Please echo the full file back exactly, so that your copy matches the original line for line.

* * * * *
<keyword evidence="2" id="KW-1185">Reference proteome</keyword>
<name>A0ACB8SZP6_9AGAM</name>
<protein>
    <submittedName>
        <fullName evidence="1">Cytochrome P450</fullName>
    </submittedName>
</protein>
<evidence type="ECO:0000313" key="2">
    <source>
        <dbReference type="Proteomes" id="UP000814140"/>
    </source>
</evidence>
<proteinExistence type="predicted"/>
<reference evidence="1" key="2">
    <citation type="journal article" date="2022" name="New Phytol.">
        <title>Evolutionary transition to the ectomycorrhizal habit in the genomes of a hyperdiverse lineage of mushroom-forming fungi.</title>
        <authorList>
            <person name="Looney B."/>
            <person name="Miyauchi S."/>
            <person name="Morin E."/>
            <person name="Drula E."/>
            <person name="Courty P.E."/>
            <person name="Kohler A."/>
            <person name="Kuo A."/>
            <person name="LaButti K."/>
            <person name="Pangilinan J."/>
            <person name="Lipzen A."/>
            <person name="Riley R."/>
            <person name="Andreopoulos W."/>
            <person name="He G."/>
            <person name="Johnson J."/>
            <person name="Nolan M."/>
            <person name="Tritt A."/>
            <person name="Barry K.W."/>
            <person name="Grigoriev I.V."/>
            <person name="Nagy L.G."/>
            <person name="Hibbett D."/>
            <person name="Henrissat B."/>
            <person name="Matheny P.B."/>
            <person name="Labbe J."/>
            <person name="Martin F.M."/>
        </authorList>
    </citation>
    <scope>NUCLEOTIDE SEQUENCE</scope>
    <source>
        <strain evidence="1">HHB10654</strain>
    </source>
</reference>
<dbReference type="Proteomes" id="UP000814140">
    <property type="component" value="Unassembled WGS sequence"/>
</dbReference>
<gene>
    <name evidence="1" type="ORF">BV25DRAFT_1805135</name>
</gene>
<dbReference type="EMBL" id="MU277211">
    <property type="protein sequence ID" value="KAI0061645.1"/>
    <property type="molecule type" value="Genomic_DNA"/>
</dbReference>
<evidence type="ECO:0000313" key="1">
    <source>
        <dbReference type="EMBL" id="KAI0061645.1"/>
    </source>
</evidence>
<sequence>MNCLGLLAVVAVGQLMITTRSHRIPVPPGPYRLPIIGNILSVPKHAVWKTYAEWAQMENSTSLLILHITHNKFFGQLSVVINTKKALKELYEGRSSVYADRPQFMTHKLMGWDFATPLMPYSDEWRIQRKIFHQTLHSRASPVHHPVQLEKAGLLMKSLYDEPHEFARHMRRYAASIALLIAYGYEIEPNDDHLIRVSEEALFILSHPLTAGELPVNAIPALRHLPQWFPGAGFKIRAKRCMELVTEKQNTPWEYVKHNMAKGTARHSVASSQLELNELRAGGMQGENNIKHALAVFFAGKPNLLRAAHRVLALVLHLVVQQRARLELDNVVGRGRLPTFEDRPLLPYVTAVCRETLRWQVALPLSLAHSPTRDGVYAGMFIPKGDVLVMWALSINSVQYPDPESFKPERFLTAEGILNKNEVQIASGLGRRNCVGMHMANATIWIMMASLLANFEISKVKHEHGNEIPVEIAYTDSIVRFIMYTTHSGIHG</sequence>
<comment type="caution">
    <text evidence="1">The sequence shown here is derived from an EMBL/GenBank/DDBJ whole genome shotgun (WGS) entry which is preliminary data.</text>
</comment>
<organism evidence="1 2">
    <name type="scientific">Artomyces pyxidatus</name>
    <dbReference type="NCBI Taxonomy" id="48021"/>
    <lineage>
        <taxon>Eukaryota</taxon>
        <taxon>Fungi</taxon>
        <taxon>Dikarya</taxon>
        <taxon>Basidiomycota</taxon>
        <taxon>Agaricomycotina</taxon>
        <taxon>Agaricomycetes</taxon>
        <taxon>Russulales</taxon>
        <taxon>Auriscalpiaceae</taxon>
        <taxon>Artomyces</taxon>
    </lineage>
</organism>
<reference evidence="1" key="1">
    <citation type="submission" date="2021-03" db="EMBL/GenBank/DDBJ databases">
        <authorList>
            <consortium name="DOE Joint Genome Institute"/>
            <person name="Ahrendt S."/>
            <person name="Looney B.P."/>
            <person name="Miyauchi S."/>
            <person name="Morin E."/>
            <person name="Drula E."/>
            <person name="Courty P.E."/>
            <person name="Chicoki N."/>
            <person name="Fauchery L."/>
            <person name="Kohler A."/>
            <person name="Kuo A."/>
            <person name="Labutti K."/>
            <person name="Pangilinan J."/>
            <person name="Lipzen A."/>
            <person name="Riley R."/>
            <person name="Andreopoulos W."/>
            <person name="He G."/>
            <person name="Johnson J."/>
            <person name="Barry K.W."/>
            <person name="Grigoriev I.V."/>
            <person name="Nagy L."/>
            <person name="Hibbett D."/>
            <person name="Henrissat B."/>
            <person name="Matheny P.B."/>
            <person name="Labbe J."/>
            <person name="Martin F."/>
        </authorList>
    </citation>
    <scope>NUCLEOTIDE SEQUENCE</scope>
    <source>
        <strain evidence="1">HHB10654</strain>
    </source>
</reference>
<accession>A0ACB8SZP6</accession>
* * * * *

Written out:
<keyword evidence="2" id="KW-1185">Reference proteome</keyword>
<name>A0ACB8SZP6_9AGAM</name>
<protein>
    <submittedName>
        <fullName evidence="1">Cytochrome P450</fullName>
    </submittedName>
</protein>
<evidence type="ECO:0000313" key="2">
    <source>
        <dbReference type="Proteomes" id="UP000814140"/>
    </source>
</evidence>
<proteinExistence type="predicted"/>
<reference evidence="1" key="2">
    <citation type="journal article" date="2022" name="New Phytol.">
        <title>Evolutionary transition to the ectomycorrhizal habit in the genomes of a hyperdiverse lineage of mushroom-forming fungi.</title>
        <authorList>
            <person name="Looney B."/>
            <person name="Miyauchi S."/>
            <person name="Morin E."/>
            <person name="Drula E."/>
            <person name="Courty P.E."/>
            <person name="Kohler A."/>
            <person name="Kuo A."/>
            <person name="LaButti K."/>
            <person name="Pangilinan J."/>
            <person name="Lipzen A."/>
            <person name="Riley R."/>
            <person name="Andreopoulos W."/>
            <person name="He G."/>
            <person name="Johnson J."/>
            <person name="Nolan M."/>
            <person name="Tritt A."/>
            <person name="Barry K.W."/>
            <person name="Grigoriev I.V."/>
            <person name="Nagy L.G."/>
            <person name="Hibbett D."/>
            <person name="Henrissat B."/>
            <person name="Matheny P.B."/>
            <person name="Labbe J."/>
            <person name="Martin F.M."/>
        </authorList>
    </citation>
    <scope>NUCLEOTIDE SEQUENCE</scope>
    <source>
        <strain evidence="1">HHB10654</strain>
    </source>
</reference>
<dbReference type="Proteomes" id="UP000814140">
    <property type="component" value="Unassembled WGS sequence"/>
</dbReference>
<gene>
    <name evidence="1" type="ORF">BV25DRAFT_1805135</name>
</gene>
<dbReference type="EMBL" id="MU277211">
    <property type="protein sequence ID" value="KAI0061645.1"/>
    <property type="molecule type" value="Genomic_DNA"/>
</dbReference>
<evidence type="ECO:0000313" key="1">
    <source>
        <dbReference type="EMBL" id="KAI0061645.1"/>
    </source>
</evidence>
<sequence>MNCLGLLAVVAVGQLMITTRSHRIPVPPGPYRLPIIGNILSVPKHAVWKTYAEWAQMENSTSLLILHITHNKFFGQLSVVINTKKALKELYEGRSSVYADRPQFMTHKLMGWDFATPLMPYSDEWRIQRKIFHQTLHSRASPVHHPVQLEKAGLLMKSLYDEPHEFARHMRRYAASIALLIAYGYEIEPNDDHLIRVSEEALFILSHPLTAGELPVNAIPALRHLPQWFPGAGFKIRAKRCMELVTEKQNTPWEYVKHNMAKGTARHSVASSQLELNELRAGGMQGENNIKHALAVFFAGKPNLLRAAHRVLALVLHLVVQQRARLELDNVVGRGRLPTFEDRPLLPYVTAVCRETLRWQVALPLSLAHSPTRDGVYAGMFIPKGDVLVMWALSINSVQYPDPESFKPERFLTAEGILNKNEVQIASGLGRRNCVGMHMANATIWIMMASLLANFEISKVKHEHGNEIPVEIAYTDSIVRFIMYTTHSGIHG</sequence>
<comment type="caution">
    <text evidence="1">The sequence shown here is derived from an EMBL/GenBank/DDBJ whole genome shotgun (WGS) entry which is preliminary data.</text>
</comment>
<organism evidence="1 2">
    <name type="scientific">Artomyces pyxidatus</name>
    <dbReference type="NCBI Taxonomy" id="48021"/>
    <lineage>
        <taxon>Eukaryota</taxon>
        <taxon>Fungi</taxon>
        <taxon>Dikarya</taxon>
        <taxon>Basidiomycota</taxon>
        <taxon>Agaricomycotina</taxon>
        <taxon>Agaricomycetes</taxon>
        <taxon>Russulales</taxon>
        <taxon>Auriscalpiaceae</taxon>
        <taxon>Artomyces</taxon>
    </lineage>
</organism>
<reference evidence="1" key="1">
    <citation type="submission" date="2021-03" db="EMBL/GenBank/DDBJ databases">
        <authorList>
            <consortium name="DOE Joint Genome Institute"/>
            <person name="Ahrendt S."/>
            <person name="Looney B.P."/>
            <person name="Miyauchi S."/>
            <person name="Morin E."/>
            <person name="Drula E."/>
            <person name="Courty P.E."/>
            <person name="Chicoki N."/>
            <person name="Fauchery L."/>
            <person name="Kohler A."/>
            <person name="Kuo A."/>
            <person name="Labutti K."/>
            <person name="Pangilinan J."/>
            <person name="Lipzen A."/>
            <person name="Riley R."/>
            <person name="Andreopoulos W."/>
            <person name="He G."/>
            <person name="Johnson J."/>
            <person name="Barry K.W."/>
            <person name="Grigoriev I.V."/>
            <person name="Nagy L."/>
            <person name="Hibbett D."/>
            <person name="Henrissat B."/>
            <person name="Matheny P.B."/>
            <person name="Labbe J."/>
            <person name="Martin F."/>
        </authorList>
    </citation>
    <scope>NUCLEOTIDE SEQUENCE</scope>
    <source>
        <strain evidence="1">HHB10654</strain>
    </source>
</reference>
<accession>A0ACB8SZP6</accession>